“Dungeons in Wonder Boy: Asha in Monster World just go on for far too long.”
Speaking of repeating processes over and over, Wonder Boy: Asha in Monster World is unbelievably repetitive. In the first big dungeon, after beating what I assumed was the boss, I figured I was nearing the end. However, after passing through identical-looking locations, fighting the same enemies over and over and engaging in mediocre platforming across similar looking levels, I felt as if I were trapped in some sadistic labyrinthine of which there was no escape.
This is exacerbated by the fact that dungeons just go on for far too long. At first, you settle into it, treating each dungeon as just a section of the game. You could almost mistake it for the far superior Wonder Boy games that came before. But after a while, it becomes increasingly exhausting. To make matters worse, health items are infrequent at best. This means that by the time you reach the boss, your health might as well be non-existent.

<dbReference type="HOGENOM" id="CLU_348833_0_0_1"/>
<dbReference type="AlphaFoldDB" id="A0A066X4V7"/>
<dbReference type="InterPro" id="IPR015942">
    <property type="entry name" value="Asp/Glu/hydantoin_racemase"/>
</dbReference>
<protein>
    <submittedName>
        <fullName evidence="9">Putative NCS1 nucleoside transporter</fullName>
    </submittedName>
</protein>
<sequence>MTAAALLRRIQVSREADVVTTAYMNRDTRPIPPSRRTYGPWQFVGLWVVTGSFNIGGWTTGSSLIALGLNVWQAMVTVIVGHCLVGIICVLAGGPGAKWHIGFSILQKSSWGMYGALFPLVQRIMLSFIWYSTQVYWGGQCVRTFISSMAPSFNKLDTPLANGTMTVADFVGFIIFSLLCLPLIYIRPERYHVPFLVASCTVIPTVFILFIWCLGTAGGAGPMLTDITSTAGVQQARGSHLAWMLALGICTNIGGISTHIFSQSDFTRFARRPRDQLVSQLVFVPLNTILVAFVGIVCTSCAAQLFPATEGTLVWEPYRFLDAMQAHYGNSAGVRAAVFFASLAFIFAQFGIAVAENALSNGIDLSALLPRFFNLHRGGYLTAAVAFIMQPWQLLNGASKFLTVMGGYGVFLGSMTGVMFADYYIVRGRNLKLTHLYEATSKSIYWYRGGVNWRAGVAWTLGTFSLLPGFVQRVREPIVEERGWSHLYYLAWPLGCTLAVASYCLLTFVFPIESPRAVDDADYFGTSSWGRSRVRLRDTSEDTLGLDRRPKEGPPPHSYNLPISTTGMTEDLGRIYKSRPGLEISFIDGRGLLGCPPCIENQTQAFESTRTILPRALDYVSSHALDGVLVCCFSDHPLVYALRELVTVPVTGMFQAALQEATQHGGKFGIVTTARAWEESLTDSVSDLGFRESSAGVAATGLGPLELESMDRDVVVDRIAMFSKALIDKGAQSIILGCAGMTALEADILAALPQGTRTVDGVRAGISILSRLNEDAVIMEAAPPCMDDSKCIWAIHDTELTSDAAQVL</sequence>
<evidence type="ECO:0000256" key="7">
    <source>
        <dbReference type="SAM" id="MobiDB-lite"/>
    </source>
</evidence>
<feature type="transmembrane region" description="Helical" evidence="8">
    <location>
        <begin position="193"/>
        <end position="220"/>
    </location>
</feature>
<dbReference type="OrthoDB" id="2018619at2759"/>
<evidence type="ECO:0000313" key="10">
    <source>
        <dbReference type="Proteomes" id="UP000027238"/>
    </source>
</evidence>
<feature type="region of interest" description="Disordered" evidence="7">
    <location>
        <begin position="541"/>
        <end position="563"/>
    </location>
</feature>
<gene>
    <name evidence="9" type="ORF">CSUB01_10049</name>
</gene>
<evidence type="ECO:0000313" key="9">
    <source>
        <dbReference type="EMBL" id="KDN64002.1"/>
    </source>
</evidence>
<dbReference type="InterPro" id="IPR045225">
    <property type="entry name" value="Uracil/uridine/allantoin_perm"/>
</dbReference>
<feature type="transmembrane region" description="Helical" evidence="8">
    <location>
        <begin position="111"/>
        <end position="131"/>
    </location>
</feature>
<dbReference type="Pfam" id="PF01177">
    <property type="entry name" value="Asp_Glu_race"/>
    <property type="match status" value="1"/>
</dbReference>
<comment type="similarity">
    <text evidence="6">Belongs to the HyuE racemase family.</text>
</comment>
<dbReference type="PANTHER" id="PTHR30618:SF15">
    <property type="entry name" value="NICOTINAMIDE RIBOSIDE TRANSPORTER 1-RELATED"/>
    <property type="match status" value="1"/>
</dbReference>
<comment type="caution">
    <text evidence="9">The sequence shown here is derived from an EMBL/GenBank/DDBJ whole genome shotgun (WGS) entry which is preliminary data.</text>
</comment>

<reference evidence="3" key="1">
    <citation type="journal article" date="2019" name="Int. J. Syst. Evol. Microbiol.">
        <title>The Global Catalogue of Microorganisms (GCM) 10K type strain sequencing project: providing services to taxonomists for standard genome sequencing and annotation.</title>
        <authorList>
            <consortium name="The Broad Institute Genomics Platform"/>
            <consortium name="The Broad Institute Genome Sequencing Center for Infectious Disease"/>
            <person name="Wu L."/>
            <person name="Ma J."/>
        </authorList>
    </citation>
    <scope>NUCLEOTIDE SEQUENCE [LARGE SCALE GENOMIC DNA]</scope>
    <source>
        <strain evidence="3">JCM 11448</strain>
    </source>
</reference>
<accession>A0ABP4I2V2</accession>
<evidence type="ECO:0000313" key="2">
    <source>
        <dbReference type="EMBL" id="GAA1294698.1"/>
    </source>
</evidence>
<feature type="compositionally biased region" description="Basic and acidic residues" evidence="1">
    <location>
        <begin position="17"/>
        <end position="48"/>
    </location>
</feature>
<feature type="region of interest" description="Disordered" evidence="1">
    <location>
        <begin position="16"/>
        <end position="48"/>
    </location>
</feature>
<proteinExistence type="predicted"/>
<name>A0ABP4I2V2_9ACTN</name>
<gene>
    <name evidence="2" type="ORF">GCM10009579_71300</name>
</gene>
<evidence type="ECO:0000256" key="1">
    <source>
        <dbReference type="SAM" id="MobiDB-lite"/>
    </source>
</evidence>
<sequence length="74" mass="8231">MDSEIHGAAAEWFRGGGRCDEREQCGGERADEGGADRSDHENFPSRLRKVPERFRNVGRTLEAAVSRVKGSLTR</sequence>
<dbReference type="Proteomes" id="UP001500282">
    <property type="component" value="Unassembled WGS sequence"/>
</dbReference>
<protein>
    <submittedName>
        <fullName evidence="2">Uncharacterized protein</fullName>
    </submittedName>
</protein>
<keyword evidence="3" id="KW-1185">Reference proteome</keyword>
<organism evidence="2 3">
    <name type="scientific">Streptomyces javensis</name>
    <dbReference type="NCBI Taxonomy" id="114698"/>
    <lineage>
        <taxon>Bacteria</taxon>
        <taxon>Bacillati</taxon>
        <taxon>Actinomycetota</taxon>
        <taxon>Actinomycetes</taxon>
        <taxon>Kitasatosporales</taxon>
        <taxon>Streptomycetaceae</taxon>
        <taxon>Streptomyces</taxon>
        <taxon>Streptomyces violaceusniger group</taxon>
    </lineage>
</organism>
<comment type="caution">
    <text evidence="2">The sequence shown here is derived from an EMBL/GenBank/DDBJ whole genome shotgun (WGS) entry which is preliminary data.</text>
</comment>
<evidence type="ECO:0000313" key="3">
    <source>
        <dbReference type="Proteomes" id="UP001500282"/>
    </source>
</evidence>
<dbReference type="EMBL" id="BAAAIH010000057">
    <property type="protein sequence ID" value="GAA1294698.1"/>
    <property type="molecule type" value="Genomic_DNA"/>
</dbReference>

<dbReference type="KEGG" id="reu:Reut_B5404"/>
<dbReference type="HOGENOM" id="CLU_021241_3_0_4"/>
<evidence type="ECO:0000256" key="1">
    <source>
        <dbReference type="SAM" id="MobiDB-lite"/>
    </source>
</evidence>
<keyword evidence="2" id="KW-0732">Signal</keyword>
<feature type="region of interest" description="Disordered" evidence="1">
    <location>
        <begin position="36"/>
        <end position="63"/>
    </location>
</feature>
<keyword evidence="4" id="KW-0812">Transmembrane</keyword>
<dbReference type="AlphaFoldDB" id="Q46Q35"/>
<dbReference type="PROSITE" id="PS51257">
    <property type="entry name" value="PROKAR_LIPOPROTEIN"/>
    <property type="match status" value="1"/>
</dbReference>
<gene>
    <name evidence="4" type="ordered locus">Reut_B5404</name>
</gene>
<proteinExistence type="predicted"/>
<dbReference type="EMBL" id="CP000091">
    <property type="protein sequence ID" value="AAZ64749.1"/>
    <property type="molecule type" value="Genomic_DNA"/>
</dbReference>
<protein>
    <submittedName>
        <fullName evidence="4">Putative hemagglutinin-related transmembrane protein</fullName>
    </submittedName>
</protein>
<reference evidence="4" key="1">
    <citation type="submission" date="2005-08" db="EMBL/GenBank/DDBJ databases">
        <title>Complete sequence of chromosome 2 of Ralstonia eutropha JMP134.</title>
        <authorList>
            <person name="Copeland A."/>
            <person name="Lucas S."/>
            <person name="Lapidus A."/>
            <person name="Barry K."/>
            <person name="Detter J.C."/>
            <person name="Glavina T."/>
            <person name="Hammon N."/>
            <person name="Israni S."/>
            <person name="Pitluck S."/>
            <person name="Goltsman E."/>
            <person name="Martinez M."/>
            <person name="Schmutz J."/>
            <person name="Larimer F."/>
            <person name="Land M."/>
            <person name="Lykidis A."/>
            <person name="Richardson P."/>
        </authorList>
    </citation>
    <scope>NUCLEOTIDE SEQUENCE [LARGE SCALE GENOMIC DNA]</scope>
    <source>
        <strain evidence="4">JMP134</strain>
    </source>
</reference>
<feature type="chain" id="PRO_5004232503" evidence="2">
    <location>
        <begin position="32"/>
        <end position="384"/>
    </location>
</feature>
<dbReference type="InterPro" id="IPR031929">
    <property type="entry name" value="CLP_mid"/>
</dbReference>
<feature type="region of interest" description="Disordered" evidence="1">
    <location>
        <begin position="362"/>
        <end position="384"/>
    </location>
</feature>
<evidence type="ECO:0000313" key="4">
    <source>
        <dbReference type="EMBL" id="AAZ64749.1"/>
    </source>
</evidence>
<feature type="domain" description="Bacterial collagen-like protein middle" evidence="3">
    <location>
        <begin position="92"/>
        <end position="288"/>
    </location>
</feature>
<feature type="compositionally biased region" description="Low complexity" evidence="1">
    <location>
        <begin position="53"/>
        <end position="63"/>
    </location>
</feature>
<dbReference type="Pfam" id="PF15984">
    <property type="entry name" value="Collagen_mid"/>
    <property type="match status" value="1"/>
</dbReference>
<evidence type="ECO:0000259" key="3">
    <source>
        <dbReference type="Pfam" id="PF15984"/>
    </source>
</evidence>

“I found that the more I played, the more it tended to just give up and let you guess what it is you have to do next.”
Before I get to the worst part of Wonder Boy: Asha in Monster World, I better say something nice. One of the most integral parts of an action-platformer, outside of platforming and action, of course, is exploration.
Wonder Boy: Asha in Monster World does a phenomenal job of making exploration enticing and interesting. While the platforming can often be iffy, going off the beaten path can be extremely rewarding. Whether it’s funny asides from NPCs or unspoiled riches, there’s usually something for you to find. It was refreshing, to say the least. While it often elongated the more laborious sections far longer than they have any sane reason to be, I usually felt that it was worthwhile.
Alas, I can’t help but get back to criticising Wonder Boy: Asha in Monster World. I found that the more I played, the more it tended to just give up and let you guess what it is you have to do next. There isn’t a tutorial, nor are you eased into its mechanics. At the very least, I expected a reassuring nudge as I descended into the dark, dank caves to fight gargantuan monsters. Regrettably, like a cold distant father, Wonder Boy: Asha in Monster World refused to even give me that.